LOUISVILLE, Ky. (WAVE) - Fifteen months after the second-weirdest Kentucky Derby ever and eight days before what figures to be the weirdest Kentucky Derby ever, a federal appeals court on Friday upheld last year’s disqualification of winner Maximum Security.
With jockey Luis Saez aboard, the horse crossed the finish line first in 2019, but, following a 20-minute review, was disqualified for interference, giving Country House the victory.
A lower federal court ruled in November not to hear a case brought by Maximum Security’s owners hoping to reverse the track stewards’ decision.
Gary and Mary West appealed that ruling, which was upheld Friday by the United States Court of Appeals for the Sixth Circuit in Cincinnati.
The ruling closed its 14-page decision by saying, “What should have been the fastest two minutes in sports turned into over a year of litigation. Neither Kentucky law nor the Fourteenth Amendment allows for judicial second-guessing of the stewards’ call. For the foregoing reasons, we affirm the judgment of the district court in full.”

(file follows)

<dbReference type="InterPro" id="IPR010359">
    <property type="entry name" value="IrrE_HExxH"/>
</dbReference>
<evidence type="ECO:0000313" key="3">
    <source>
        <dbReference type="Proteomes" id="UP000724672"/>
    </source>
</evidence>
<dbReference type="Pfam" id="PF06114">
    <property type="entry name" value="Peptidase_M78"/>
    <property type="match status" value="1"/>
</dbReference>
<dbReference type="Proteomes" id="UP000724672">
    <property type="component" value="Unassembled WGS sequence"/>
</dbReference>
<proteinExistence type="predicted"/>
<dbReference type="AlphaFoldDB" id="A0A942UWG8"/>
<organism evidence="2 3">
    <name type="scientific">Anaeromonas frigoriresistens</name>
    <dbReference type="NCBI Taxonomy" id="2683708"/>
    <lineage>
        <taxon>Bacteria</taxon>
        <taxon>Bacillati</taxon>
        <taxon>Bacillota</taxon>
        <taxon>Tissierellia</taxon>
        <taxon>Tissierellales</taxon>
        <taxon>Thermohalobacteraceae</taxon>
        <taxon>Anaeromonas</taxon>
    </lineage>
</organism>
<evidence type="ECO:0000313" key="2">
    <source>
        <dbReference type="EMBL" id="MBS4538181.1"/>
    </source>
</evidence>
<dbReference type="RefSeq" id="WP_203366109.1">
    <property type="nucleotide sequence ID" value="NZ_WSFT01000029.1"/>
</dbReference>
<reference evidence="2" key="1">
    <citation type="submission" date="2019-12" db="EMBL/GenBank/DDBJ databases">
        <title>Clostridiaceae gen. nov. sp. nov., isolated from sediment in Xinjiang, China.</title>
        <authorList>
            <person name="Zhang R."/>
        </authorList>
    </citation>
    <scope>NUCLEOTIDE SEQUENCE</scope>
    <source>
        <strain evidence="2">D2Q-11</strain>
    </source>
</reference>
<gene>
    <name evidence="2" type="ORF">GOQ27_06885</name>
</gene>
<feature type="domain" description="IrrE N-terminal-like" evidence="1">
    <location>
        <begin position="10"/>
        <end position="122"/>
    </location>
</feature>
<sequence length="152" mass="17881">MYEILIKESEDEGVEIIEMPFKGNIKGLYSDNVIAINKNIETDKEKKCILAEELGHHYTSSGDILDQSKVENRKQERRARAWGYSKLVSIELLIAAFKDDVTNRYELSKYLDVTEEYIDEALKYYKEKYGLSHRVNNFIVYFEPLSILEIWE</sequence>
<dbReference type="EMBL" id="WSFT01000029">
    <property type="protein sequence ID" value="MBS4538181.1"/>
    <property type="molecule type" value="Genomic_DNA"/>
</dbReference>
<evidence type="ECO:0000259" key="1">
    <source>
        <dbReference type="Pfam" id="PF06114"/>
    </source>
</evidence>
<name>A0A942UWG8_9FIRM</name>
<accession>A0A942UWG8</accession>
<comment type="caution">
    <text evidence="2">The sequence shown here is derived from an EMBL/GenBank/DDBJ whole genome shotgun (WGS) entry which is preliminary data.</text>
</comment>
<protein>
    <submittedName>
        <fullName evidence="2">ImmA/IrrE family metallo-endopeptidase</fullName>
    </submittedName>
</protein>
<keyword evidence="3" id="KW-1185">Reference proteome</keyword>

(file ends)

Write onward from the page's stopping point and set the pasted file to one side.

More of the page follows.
Attorneys for the Wests had argued that Maximum Security was not to blame for the contact at the top of the stretch that nearly caused a dangerous chain reaction as the 19-horse pack turned for home on the sloppy track at historic Churchill Downs.
At one point during the saga, the Wests put up a $20 million challenge to the connections of Country House, War of Will, Long Range Toddy and Bodexpress, but such a made-for-TV race never materialized.
Since the Derby, Maximum Security has won six of seven starts, including three Grade I races. And Country Horse would retire before ever racing again.